The Department of Philosophy at the University of Texas at El Paso is currently developing a P4C outreach program in El Paso that will operate in bilingual (Spanish and English-speaking) settings. We are now working on a website that will offer P4C lesson plans and other teaching materials in Spanish. Check out our department website in about a month to access these materials! (The long-standing Mount Holyoke P4C program has been a great inspiration for us.)Report
I did the M.A.T. in the P4C program back in the 80’s when the Masters program first started. Like all new programs, and especially those with an interdisciplinary focus, it was viewed with deep suspicion by those unfamiliar with it. I am so happy to see how much it has grown and how many departments now engage with it–especially as outreach in their communities. I know that Creighton University also has a very developed philosophy for children program. We are hoping to start something at Texas A&M.Report
We’ve just started a similar initiative at the University of Aberdeen, Scotland: the Aberdeen Philosophy in Education Group. Undergraduate and postgraduate students are currently training to facilitate group discussion of philosophical questions. Starting from January 2015 they will be volunteering in local primary and secondary schools.Report
The University of Oregon Department of Philosophy is into its third year offering “Teaching Children Philosophy” to undergraduates from philosophy, education studies and other disciplines. The course outreaches to more than a dozen third through fifth grade classrooms in the Eugene, Oregon public schools. There are two aspects that the U.O. outreach has developed to build upon Professor Wartenberg’s wonderful curriculum. First, most of the prompts for discussion come from original two-minute plays written by the course instructor in collaboration with his undergraduate students. These plays are performed by the children themselves just before each discussion, and they purposefully bring up philosophical issues that remain unresolved and act as catalysts for engaging talk among the children. Second, the classroom teachers are active participants in each circle discussion. They also write personal written responses –as do the university undergraduates–in the children’s philosophical journals, and they receive a toolkit of facilitating techniques that they can use in leading critical thinking discussions in other areas of their curriculum. This helps to create a strong relationship between classroom teachers and the university program.Report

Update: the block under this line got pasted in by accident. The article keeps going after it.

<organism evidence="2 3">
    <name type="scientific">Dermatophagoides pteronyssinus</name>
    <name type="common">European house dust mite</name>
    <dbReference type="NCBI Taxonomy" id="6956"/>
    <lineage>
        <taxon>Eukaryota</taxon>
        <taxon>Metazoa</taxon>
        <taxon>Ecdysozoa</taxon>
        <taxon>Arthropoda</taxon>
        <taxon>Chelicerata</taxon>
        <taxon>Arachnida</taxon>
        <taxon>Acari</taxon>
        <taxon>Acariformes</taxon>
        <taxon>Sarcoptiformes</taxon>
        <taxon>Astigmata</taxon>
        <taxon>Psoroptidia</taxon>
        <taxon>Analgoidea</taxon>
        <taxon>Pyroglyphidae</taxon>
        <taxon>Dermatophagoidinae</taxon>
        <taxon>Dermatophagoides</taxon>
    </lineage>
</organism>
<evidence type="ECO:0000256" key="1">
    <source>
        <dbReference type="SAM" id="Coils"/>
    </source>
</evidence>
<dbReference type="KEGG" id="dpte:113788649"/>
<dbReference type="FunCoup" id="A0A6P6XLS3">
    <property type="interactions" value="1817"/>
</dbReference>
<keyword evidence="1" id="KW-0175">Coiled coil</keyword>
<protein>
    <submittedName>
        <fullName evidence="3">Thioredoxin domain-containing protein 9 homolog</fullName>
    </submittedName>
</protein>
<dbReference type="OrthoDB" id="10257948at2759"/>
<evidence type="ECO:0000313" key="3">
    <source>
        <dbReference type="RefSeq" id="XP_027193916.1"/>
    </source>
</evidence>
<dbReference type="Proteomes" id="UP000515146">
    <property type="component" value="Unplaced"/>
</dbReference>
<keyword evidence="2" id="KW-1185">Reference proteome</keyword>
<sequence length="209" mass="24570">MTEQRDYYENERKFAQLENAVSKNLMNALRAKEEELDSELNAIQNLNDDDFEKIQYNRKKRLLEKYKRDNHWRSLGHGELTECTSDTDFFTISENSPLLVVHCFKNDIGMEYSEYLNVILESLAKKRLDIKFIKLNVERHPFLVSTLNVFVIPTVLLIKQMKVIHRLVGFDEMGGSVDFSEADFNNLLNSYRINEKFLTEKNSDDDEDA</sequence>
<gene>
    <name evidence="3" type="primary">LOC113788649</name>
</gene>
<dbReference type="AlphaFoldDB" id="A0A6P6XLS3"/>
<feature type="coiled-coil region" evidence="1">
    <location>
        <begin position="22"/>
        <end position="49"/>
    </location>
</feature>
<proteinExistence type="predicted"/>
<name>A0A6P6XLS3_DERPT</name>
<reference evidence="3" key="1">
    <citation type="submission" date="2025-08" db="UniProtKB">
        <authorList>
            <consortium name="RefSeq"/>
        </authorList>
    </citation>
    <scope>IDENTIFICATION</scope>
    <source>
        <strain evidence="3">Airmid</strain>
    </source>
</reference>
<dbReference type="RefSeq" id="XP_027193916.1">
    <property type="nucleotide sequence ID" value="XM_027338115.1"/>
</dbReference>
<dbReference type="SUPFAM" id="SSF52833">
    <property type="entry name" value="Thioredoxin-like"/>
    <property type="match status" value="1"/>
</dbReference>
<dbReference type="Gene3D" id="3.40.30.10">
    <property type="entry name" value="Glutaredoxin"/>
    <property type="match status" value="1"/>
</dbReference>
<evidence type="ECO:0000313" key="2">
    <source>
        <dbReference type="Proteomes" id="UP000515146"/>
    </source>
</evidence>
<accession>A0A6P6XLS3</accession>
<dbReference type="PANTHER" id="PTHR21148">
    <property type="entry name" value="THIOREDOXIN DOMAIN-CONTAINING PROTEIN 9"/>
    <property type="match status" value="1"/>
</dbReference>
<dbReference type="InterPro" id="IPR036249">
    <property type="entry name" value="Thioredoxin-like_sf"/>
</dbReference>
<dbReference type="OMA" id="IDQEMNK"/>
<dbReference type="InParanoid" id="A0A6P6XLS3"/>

I love this idea! Thanks for posting.Report
I forgot to mention in my previous comment that the University of Oregon College of Arts and Sciences published a well-researched article documenting philosophical discussions in a 4th grade classroom. The article came out spring term 2014 and can be accessed at this link: http://cascade.uoregon.edu/spring2014/features/school-of-thought/Report
We’ve been running a Philosophy for Children course at Carleton College this Spring term using Tom Wartenberg’s approach. We’re halfway through our five class visits to a first grade class in town. Since the kids are so young, we spend about 1/3 of our time there (an hour total) doing a very hands-on activity related to the philosophy and book we read/discussed that day. So far as we can tell, the kids love it. Certainly, my students and I love it!Report